Weather on test-drive day was blistering hot and to make matters less bearable, stiflingly humid, which is not unusual in and around D.C. in the summer. Surprisingly, the truck's air conditioning system had never been tested under real-world driving conditions, and it was suggested that this would be an excellent opportunity to try it out. I couldn't have agreed more, since at 10:30 a.m. the thermometer was already nipping 90 degrees.
To get things up and running, this pickup is turned on, not started like the conventional Silverado. There is a few seconds' wait for the electrochemical reaction to get started as the fickle hydrogen is split into protons and electrons that zip through fuel-cell membranes. When the computer screen readouts indicate that both power modules are creating electricity to power the motors, put a foot on the brake pedal, push the button "D" for drive, and you're off.
Close, But Not Quite V8 Power
When accelerating from a stop, rather than the familiar muffled sound emitted by a piston-driven engine, a high pitch whir from the electric motors is mixed with a resonating cacophony of huffing and puffing from the compressors as they push air into the fuel-cell stacks. At first, because it's so different, the sound is somewhat irritating and distracting. After a half hour or so the auditory senses have blended the sound into the driving landscape and it becomes normal.
GM says the fuel-cell Silverado "accelerates in a similar fashion to a production truck, despite weighing in at 7,500 pounds." That's a bit of a stretch, but it does have ample get-up-and-go power off the line. When I say ample get-up-and-go, I don't mean plenty, as in my cup runneth over with testosterone-infused high-test gasoline V8 power, but there is enough scoot to confidently turn onto a street with oncoming traffic.
Using a single-speed electric gear-drive transmission with an overall gear ratio of 10.95:1, acceleration is constant with no interrupting gear changes. Army brass turned down our request to drive the truck on area freeways, so the top speed of 93 mph was never approached. The first seven miles of the selected drive route was a two-lane, heavily used thoroughfare taking us through D.C./Virginia suburbia and past George Washington's historic Mount Vernon residence. The truck hustled properly through the mix of locals and tourists scurrying about in the heat. After negotiating a confusing roundabout, the two lanes became a wide, four-lane divided parkway that cut a gentle winding swath through a forested area. Light traffic gave the opportunity to hedge a bit on the posted 50 mph speed limit and cruise close to freeway speeds. Not wanting to stray too far from Ft. Belvoir's hydrogen fueling facility, the drive was limited to around 75 miles—slightly more than half of the pickup's 125-mile fuel range.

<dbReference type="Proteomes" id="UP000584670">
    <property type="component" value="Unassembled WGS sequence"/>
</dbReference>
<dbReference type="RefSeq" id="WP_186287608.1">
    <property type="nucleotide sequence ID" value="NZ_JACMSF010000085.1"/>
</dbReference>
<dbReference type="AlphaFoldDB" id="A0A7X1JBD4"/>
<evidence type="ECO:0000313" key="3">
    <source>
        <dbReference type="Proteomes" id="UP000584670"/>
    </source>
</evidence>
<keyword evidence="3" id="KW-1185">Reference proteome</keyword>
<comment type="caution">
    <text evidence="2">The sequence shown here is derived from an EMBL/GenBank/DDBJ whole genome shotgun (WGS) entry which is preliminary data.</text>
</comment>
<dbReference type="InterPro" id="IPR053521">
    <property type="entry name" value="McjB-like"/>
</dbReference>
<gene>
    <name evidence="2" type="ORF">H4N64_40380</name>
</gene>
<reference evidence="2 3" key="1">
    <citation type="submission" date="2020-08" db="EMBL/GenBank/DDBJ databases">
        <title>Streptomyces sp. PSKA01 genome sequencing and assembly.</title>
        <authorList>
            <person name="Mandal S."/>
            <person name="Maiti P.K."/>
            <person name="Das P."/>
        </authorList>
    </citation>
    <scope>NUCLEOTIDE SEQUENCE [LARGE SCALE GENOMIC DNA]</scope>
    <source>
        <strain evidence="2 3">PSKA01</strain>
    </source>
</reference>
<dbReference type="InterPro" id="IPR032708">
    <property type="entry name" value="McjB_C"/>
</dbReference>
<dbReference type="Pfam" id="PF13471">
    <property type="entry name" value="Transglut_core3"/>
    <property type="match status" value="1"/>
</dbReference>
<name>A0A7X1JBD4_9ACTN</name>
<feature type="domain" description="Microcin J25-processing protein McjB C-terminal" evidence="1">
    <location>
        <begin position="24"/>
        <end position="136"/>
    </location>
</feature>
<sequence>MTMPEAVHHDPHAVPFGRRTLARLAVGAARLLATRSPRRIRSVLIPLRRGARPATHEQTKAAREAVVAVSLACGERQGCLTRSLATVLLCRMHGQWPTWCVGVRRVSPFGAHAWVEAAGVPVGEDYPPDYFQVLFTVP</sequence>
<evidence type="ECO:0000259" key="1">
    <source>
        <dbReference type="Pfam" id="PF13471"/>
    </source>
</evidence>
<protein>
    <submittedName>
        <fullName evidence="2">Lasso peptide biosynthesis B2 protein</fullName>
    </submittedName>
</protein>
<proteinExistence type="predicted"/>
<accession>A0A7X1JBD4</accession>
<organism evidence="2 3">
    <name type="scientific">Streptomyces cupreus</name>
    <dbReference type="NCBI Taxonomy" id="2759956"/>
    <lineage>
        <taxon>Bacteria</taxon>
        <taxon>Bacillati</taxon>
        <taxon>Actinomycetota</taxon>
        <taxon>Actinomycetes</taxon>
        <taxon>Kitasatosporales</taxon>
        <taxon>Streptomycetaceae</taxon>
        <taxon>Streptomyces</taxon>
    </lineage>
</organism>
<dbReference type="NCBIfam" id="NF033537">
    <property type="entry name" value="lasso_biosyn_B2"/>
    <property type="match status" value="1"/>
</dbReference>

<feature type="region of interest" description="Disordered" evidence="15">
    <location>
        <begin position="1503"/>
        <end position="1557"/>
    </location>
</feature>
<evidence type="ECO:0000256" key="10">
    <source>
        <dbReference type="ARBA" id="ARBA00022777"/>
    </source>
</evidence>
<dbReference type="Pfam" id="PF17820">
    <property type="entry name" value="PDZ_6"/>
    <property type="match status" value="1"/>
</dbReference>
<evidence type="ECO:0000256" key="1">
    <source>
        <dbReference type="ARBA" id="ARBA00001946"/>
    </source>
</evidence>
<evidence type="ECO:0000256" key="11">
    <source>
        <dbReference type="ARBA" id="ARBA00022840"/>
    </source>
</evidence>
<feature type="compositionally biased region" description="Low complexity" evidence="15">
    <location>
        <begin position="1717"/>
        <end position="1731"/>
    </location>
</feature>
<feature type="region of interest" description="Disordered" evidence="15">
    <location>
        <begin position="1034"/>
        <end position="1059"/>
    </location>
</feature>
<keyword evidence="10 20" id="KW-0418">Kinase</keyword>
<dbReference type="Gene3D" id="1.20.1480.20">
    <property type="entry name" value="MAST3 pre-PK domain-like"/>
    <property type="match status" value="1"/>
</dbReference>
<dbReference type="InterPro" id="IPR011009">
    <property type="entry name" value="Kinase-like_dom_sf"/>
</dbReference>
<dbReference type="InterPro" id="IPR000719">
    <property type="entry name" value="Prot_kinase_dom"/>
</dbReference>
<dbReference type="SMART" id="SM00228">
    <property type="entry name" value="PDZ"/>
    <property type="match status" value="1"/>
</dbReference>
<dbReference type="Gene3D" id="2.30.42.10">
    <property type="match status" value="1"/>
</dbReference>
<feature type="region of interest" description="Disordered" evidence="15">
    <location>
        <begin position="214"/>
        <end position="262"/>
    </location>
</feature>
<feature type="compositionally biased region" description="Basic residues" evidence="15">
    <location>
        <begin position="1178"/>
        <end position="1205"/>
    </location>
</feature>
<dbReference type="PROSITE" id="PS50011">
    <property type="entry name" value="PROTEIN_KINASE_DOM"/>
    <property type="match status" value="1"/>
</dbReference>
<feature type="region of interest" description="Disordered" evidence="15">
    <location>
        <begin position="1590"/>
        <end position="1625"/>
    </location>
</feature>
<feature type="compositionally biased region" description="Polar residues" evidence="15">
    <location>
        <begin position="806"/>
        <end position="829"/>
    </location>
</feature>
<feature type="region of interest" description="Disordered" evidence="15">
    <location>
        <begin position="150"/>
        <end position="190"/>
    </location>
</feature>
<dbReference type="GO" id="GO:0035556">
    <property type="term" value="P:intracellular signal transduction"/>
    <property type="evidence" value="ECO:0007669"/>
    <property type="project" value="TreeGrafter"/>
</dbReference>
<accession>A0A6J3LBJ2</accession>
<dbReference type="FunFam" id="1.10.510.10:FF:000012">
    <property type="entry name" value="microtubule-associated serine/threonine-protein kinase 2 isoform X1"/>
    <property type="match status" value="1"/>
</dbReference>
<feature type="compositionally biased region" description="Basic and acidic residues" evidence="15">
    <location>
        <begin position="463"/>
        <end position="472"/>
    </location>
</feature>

It Performs for the Army, But . . .
As it sits, the Silverado fuel-cell truck is well-suited for its Army duty of delivering a variety of supplies on base, where the top speed limit is 35 mph. Electric motors excel at delivering good low-speed performance and Quadrasteer provides superb maneuverability. Does it fill the needs of someone who needs a heavy-duty work truck during the week, then loads up the family and camping gear for a weekend outing? No, but it's not far off the mark. During the drive the truck never stumbled, nor failed to stop; never missed a corner nor put upon its driver or passengers. It provided adequate acceleration when required and glided through a swooping S-curve with ease. And, yes, the air conditioner performed without a hitch.
GM has invested more than $1 billion in fuel-cell vehicle research and development in the last several years. While the automaker isn't saying that fuel cells will blow away the piston engine anytime soon, it is standing by its commitment to deliver hydrogen fueled vehicles by the end of this decade. In a June speech given at Northwestern University, Larry Burns, GM's vice president for research, development and planning, indicated that by 2010 the company would have at least five vehicles available to consumers. They would range from the HydroGen 3 minivan priced near $30,000 to a crossover SUV under $60,000.When asked if one of the other three vehicles would be a Chevrolet pickup similar to one based at Ft. Belvoir, GM officials are mum. If it is, Chevy might want to consider adopting the Army's stylish paint scheme for a special edition truck.
Larry E. Hall is editor of Northwest Auto News Service and a freelance automotive journalist based in Olympia, Wash. He has an intense interest in future automotive technology.